Chemo drugs such as carboplatin work in cycles. That’s true for the side effects too such as low blood counts. The “nadir” is the lowest point of the cycle and it usually occurs 21 days after infusion. The only slightly better news is that recovery starts after 28 days.

On my Nadir Day I could certainly agree. Voice gone down to a croak, weary as fuck, and kidneys so knackered it made me look up the word “nephrotoxicity” in the dictionary. And Carboplatin is there, implicated as a cause of all of them.

But at least it was the nadir of cycle 4 and it’s the last one. Things can only get better, right?

Then came the phone call with the results of the last CT scan. The scan showed an increase in the upper right node from 23mm to 28mm. Not huge, but significant and evidence treatment did work briefly but has now stopped working. The doctor said that because my voice had not recovered he would refer me to an Ear, Nose & Throat specialist. They would study with camera etc. He told me they also found that my kidney / bladder connection is distended (explains a lot) and he will refer me to a Nephrologist for that.

I would not even bother mentioning the blood platelets were it not for the fact they’d recorded a staggeringly low count of 36.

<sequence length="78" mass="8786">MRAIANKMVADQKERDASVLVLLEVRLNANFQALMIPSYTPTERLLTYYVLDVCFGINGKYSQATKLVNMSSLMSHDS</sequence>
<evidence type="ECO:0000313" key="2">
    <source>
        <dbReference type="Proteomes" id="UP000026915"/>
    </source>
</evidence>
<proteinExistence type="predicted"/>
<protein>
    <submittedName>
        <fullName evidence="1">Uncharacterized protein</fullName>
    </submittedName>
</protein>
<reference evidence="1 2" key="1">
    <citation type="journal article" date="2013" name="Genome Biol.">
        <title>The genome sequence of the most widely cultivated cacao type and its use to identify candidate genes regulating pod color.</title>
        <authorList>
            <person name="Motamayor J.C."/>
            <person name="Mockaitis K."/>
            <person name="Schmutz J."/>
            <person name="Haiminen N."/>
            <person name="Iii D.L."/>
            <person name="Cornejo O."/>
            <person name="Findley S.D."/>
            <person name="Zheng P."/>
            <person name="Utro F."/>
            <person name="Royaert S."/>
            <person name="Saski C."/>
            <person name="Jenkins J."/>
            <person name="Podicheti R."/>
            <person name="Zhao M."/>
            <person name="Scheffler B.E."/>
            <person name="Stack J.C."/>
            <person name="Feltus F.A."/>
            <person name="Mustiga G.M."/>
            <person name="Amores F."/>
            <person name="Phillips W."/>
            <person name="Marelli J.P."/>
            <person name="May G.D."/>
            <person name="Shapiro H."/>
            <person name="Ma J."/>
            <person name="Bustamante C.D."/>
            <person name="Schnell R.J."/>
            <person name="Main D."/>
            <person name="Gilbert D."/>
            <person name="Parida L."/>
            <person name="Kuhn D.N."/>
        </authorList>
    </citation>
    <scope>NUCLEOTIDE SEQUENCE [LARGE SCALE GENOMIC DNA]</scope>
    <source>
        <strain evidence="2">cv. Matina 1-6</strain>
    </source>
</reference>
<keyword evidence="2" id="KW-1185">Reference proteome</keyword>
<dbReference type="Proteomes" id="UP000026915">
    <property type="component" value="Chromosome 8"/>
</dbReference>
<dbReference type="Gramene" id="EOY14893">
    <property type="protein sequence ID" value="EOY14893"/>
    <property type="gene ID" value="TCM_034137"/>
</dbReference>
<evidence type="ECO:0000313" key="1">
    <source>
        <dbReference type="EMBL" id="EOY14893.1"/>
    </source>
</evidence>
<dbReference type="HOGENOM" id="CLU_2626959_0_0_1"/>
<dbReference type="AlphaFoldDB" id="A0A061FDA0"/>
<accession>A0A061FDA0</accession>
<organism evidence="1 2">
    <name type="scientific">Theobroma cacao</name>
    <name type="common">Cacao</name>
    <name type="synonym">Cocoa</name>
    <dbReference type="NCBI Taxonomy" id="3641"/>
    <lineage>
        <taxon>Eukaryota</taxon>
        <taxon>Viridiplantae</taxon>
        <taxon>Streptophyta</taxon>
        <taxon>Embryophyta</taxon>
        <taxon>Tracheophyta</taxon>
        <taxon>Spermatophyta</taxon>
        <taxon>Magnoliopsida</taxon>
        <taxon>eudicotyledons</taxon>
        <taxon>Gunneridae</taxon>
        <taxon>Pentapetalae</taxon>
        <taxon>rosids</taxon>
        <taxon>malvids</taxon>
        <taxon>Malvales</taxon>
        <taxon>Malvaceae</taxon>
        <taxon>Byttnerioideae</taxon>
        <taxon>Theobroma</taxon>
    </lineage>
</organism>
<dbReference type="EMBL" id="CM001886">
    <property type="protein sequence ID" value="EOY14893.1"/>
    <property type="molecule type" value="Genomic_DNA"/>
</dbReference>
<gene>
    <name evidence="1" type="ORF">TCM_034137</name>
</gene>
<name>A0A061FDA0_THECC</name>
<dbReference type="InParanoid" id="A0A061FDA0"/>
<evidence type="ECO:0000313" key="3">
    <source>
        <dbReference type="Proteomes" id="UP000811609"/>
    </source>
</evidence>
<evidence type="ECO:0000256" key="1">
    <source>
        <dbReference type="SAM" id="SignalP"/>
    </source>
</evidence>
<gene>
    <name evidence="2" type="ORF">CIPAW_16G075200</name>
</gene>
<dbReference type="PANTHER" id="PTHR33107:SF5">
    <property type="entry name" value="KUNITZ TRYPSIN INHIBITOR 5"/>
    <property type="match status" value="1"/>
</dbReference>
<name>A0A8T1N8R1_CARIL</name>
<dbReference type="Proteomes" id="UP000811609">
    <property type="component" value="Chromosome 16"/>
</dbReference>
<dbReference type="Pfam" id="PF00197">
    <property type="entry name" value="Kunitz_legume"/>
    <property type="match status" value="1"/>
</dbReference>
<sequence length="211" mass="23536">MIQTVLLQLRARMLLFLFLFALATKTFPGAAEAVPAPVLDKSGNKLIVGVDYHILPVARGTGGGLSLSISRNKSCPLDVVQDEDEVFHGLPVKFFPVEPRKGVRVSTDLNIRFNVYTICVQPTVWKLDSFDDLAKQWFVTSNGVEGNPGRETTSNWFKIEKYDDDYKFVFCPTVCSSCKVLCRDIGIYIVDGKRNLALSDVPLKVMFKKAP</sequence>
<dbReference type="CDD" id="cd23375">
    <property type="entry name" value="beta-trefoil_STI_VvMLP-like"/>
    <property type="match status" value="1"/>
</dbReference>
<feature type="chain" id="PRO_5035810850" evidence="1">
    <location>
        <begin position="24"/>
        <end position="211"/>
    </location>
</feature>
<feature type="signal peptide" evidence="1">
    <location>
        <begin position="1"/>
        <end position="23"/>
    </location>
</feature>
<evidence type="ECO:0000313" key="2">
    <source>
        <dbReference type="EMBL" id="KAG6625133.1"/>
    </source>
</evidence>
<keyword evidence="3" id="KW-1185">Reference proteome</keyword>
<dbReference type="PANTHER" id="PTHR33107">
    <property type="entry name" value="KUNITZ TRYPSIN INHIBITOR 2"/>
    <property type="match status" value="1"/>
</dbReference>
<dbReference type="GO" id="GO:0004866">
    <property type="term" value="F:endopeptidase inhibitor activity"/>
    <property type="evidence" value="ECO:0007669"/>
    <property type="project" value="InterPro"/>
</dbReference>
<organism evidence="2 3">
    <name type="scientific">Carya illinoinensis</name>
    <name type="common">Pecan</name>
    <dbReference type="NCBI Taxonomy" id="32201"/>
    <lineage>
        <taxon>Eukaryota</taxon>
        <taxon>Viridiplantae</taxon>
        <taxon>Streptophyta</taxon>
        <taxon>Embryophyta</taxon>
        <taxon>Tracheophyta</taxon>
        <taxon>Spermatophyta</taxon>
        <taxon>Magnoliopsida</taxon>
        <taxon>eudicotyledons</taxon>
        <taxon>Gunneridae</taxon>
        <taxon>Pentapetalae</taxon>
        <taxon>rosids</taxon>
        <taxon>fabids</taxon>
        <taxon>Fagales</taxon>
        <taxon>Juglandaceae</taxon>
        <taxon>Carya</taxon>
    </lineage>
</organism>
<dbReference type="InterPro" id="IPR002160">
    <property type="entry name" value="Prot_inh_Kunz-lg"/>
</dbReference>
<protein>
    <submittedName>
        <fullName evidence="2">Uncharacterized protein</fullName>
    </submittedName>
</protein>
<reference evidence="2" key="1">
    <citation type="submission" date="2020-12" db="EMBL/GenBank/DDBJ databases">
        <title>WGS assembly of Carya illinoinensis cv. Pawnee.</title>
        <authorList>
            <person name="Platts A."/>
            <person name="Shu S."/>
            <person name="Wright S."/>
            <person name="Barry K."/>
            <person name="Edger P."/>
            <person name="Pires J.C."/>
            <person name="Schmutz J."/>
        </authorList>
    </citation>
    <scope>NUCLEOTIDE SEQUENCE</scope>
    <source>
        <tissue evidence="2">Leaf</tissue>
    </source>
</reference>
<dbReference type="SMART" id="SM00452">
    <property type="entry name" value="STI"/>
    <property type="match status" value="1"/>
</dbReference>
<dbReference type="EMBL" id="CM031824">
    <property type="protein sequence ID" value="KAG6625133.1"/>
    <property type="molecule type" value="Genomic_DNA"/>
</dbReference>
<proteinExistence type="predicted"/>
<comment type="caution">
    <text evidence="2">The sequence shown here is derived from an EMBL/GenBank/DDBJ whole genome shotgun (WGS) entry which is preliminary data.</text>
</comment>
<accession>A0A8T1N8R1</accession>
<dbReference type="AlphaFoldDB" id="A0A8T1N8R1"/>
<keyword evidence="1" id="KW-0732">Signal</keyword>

We spoke about the voice and whether it was a tumour pressing. He told me they cannot see from scan if that’s the case but one of the nodes shares space in the mediastinum with nerves for vocal chord so they cannot rule it out.

Today I saw the ENT doctor. After a quick Laryngoscopy (the one where they look at your vocal cords using a thin, flexible tube down the nose), they were able to tell me my left vocal cord is paralysed. Something is probably pressing on a nearby nerve, causing it to seize up. Well, it just gets better and better.

There is some hope. Apparently they can “plump” or “bulk” up the paralysed vocal cord with body fat, collagen or another filler substance. This makes it bigger so the other vocal cord can touch it and trigger that wonder product of vibration that we call speech. I’m going to volunteer that they sacrifice my fat arse for the plumpest left vocal cord, ever.

But first I have to wait for the consultant to call me, maybe.

This is not a happy place. The trial drug only seemed to produce low platelets. We get reminded again that any chemo may work once briefly but cancer quickly adapts to overcome it. And now there is a new threat – living without the quality of speaking.

The doctor talked about future trials but I said “it depends on trial”.  To be more honest than I was with him, it feels like I am done there and my new battle is to get my voice back.